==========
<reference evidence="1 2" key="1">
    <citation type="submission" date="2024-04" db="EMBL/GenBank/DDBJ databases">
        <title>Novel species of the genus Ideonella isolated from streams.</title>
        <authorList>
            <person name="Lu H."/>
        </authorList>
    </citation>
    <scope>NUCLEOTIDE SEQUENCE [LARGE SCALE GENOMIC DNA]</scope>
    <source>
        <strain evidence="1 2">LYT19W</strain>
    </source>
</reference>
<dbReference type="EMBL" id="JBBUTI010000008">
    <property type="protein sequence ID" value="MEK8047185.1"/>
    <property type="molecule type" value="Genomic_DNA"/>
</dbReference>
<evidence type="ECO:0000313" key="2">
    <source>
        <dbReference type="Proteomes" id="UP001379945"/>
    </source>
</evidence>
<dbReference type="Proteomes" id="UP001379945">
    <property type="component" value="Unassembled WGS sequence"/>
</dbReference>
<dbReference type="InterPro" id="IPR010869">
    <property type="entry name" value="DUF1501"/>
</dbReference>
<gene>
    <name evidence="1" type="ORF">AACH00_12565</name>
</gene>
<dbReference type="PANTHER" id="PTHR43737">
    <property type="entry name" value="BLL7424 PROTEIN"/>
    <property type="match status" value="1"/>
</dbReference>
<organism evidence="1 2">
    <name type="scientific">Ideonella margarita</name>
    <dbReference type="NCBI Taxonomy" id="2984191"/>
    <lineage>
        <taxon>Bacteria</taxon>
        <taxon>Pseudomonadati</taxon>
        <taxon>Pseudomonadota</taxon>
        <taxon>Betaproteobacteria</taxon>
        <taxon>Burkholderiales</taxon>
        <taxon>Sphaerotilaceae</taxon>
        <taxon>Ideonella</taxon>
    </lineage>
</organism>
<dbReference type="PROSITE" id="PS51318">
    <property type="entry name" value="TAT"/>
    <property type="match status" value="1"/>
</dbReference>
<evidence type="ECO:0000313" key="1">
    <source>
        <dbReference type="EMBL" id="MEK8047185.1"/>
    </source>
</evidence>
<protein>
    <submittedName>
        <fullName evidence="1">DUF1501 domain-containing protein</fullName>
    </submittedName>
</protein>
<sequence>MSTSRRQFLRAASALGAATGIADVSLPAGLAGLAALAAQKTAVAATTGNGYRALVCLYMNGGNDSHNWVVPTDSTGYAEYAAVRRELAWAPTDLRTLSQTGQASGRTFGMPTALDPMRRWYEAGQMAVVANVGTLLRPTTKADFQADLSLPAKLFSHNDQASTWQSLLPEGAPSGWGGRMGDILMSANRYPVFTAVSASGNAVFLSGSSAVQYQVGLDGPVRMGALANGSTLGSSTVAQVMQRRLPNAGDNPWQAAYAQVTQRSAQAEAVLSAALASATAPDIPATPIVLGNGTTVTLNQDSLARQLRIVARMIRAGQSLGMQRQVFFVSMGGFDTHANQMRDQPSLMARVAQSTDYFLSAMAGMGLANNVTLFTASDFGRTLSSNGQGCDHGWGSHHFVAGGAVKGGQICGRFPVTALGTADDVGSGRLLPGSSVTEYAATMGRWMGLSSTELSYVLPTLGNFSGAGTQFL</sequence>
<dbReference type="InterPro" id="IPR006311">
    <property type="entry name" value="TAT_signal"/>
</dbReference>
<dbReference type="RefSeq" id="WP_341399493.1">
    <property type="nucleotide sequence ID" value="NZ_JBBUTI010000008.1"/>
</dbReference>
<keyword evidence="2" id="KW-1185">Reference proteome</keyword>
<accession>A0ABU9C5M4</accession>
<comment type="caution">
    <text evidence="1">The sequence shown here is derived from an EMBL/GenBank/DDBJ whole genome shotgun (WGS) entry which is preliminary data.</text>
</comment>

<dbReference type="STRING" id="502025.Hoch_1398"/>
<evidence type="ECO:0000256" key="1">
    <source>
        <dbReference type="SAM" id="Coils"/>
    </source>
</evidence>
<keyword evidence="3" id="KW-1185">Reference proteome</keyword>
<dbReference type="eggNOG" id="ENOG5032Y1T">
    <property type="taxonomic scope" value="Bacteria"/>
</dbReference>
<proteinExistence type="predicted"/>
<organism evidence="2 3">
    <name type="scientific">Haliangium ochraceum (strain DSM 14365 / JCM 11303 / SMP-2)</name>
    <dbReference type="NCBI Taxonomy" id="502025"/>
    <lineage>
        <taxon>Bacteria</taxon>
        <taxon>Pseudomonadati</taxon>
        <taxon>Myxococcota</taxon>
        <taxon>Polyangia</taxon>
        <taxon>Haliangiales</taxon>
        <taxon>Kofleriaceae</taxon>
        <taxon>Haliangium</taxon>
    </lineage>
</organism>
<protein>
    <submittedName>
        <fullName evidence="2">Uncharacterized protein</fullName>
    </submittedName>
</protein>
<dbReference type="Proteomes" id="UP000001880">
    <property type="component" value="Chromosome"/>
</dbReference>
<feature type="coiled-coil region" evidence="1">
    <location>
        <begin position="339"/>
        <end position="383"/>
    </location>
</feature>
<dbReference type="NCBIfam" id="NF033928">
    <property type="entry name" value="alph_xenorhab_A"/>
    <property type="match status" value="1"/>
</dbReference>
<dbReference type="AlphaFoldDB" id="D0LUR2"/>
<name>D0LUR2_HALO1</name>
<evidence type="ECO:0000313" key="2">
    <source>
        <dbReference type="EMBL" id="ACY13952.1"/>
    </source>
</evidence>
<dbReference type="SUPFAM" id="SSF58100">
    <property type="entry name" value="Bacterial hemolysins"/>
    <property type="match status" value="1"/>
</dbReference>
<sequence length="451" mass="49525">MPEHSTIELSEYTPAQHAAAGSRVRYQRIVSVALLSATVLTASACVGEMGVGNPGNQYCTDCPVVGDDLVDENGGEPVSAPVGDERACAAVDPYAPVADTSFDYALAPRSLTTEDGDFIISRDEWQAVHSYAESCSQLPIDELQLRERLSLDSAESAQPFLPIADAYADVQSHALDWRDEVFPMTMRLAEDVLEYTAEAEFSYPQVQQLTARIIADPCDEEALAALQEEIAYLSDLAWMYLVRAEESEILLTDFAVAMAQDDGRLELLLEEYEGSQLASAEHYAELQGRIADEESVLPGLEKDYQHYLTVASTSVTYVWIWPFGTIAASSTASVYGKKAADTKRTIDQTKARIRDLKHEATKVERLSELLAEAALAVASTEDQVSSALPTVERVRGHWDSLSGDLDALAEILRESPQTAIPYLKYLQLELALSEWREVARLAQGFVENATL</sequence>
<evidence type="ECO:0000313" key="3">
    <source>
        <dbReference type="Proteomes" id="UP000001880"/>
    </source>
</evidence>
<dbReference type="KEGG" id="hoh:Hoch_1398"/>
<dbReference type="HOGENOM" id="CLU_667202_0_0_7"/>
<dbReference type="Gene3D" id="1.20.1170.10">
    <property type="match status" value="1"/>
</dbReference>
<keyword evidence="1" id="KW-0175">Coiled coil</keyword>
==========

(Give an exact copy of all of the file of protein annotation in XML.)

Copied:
<reference evidence="1 2" key="1">
    <citation type="submission" date="2024-04" db="EMBL/GenBank/DDBJ databases">
        <title>Novel species of the genus Ideonella isolated from streams.</title>
        <authorList>
            <person name="Lu H."/>
        </authorList>
    </citation>
    <scope>NUCLEOTIDE SEQUENCE [LARGE SCALE GENOMIC DNA]</scope>
    <source>
        <strain evidence="1 2">LYT19W</strain>
    </source>
</reference>
<dbReference type="EMBL" id="JBBUTI010000008">
    <property type="protein sequence ID" value="MEK8047185.1"/>
    <property type="molecule type" value="Genomic_DNA"/>
</dbReference>
<evidence type="ECO:0000313" key="2">
    <source>
        <dbReference type="Proteomes" id="UP001379945"/>
    </source>
</evidence>
<dbReference type="Proteomes" id="UP001379945">
    <property type="component" value="Unassembled WGS sequence"/>
</dbReference>
<dbReference type="InterPro" id="IPR010869">
    <property type="entry name" value="DUF1501"/>
</dbReference>
<gene>
    <name evidence="1" type="ORF">AACH00_12565</name>
</gene>
<dbReference type="PANTHER" id="PTHR43737">
    <property type="entry name" value="BLL7424 PROTEIN"/>
    <property type="match status" value="1"/>
</dbReference>
<organism evidence="1 2">
    <name type="scientific">Ideonella margarita</name>
    <dbReference type="NCBI Taxonomy" id="2984191"/>
    <lineage>
        <taxon>Bacteria</taxon>
        <taxon>Pseudomonadati</taxon>
        <taxon>Pseudomonadota</taxon>
        <taxon>Betaproteobacteria</taxon>
        <taxon>Burkholderiales</taxon>
        <taxon>Sphaerotilaceae</taxon>
        <taxon>Ideonella</taxon>
    </lineage>
</organism>
<dbReference type="PROSITE" id="PS51318">
    <property type="entry name" value="TAT"/>
    <property type="match status" value="1"/>
</dbReference>
<evidence type="ECO:0000313" key="1">
    <source>
        <dbReference type="EMBL" id="MEK8047185.1"/>
    </source>
</evidence>
<protein>
    <submittedName>
        <fullName evidence="1">DUF1501 domain-containing protein</fullName>
    </submittedName>
</protein>
<sequence>MSTSRRQFLRAASALGAATGIADVSLPAGLAGLAALAAQKTAVAATTGNGYRALVCLYMNGGNDSHNWVVPTDSTGYAEYAAVRRELAWAPTDLRTLSQTGQASGRTFGMPTALDPMRRWYEAGQMAVVANVGTLLRPTTKADFQADLSLPAKLFSHNDQASTWQSLLPEGAPSGWGGRMGDILMSANRYPVFTAVSASGNAVFLSGSSAVQYQVGLDGPVRMGALANGSTLGSSTVAQVMQRRLPNAGDNPWQAAYAQVTQRSAQAEAVLSAALASATAPDIPATPIVLGNGTTVTLNQDSLARQLRIVARMIRAGQSLGMQRQVFFVSMGGFDTHANQMRDQPSLMARVAQSTDYFLSAMAGMGLANNVTLFTASDFGRTLSSNGQGCDHGWGSHHFVAGGAVKGGQICGRFPVTALGTADDVGSGRLLPGSSVTEYAATMGRWMGLSSTELSYVLPTLGNFSGAGTQFL</sequence>
<dbReference type="InterPro" id="IPR006311">
    <property type="entry name" value="TAT_signal"/>
</dbReference>
<dbReference type="RefSeq" id="WP_341399493.1">
    <property type="nucleotide sequence ID" value="NZ_JBBUTI010000008.1"/>
</dbReference>
<keyword evidence="2" id="KW-1185">Reference proteome</keyword>
<accession>A0ABU9C5M4</accession>
<comment type="caution">
    <text evidence="1">The sequence shown here is derived from an EMBL/GenBank/DDBJ whole genome shotgun (WGS) entry which is preliminary data.</text>
</comment>

<dbReference type="STRING" id="502025.Hoch_1398"/>
<evidence type="ECO:0000256" key="1">
    <source>
        <dbReference type="SAM" id="Coils"/>
    </source>
</evidence>
<keyword evidence="3" id="KW-1185">Reference proteome</keyword>
<dbReference type="eggNOG" id="ENOG5032Y1T">
    <property type="taxonomic scope" value="Bacteria"/>
</dbReference>
<proteinExistence type="predicted"/>
<organism evidence="2 3">
    <name type="scientific">Haliangium ochraceum (strain DSM 14365 / JCM 11303 / SMP-2)</name>
    <dbReference type="NCBI Taxonomy" id="502025"/>
    <lineage>
        <taxon>Bacteria</taxon>
        <taxon>Pseudomonadati</taxon>
        <taxon>Myxococcota</taxon>
        <taxon>Polyangia</taxon>
        <taxon>Haliangiales</taxon>
        <taxon>Kofleriaceae</taxon>
        <taxon>Haliangium</taxon>
    </lineage>
</organism>
<protein>
    <submittedName>
        <fullName evidence="2">Uncharacterized protein</fullName>
    </submittedName>
</protein>
<dbReference type="Proteomes" id="UP000001880">
    <property type="component" value="Chromosome"/>
</dbReference>
<feature type="coiled-coil region" evidence="1">
    <location>
        <begin position="339"/>
        <end position="383"/>
    </location>
</feature>
<dbReference type="NCBIfam" id="NF033928">
    <property type="entry name" value="alph_xenorhab_A"/>
    <property type="match status" value="1"/>
</dbReference>
<dbReference type="AlphaFoldDB" id="D0LUR2"/>
<name>D0LUR2_HALO1</name>
<evidence type="ECO:0000313" key="2">
    <source>
        <dbReference type="EMBL" id="ACY13952.1"/>
    </source>
</evidence>
<dbReference type="SUPFAM" id="SSF58100">
    <property type="entry name" value="Bacterial hemolysins"/>
    <property type="match status" value="1"/>
</dbReference>
<sequence length="451" mass="49525">MPEHSTIELSEYTPAQHAAAGSRVRYQRIVSVALLSATVLTASACVGEMGVGNPGNQYCTDCPVVGDDLVDENGGEPVSAPVGDERACAAVDPYAPVADTSFDYALAPRSLTTEDGDFIISRDEWQAVHSYAESCSQLPIDELQLRERLSLDSAESAQPFLPIADAYADVQSHALDWRDEVFPMTMRLAEDVLEYTAEAEFSYPQVQQLTARIIADPCDEEALAALQEEIAYLSDLAWMYLVRAEESEILLTDFAVAMAQDDGRLELLLEEYEGSQLASAEHYAELQGRIADEESVLPGLEKDYQHYLTVASTSVTYVWIWPFGTIAASSTASVYGKKAADTKRTIDQTKARIRDLKHEATKVERLSELLAEAALAVASTEDQVSSALPTVERVRGHWDSLSGDLDALAEILRESPQTAIPYLKYLQLELALSEWREVARLAQGFVENATL</sequence>
<evidence type="ECO:0000313" key="3">
    <source>
        <dbReference type="Proteomes" id="UP000001880"/>
    </source>
</evidence>
<dbReference type="KEGG" id="hoh:Hoch_1398"/>
<dbReference type="HOGENOM" id="CLU_667202_0_0_7"/>
<dbReference type="Gene3D" id="1.20.1170.10">
    <property type="match status" value="1"/>
</dbReference>
<keyword evidence="1" id="KW-0175">Coiled coil</keyword>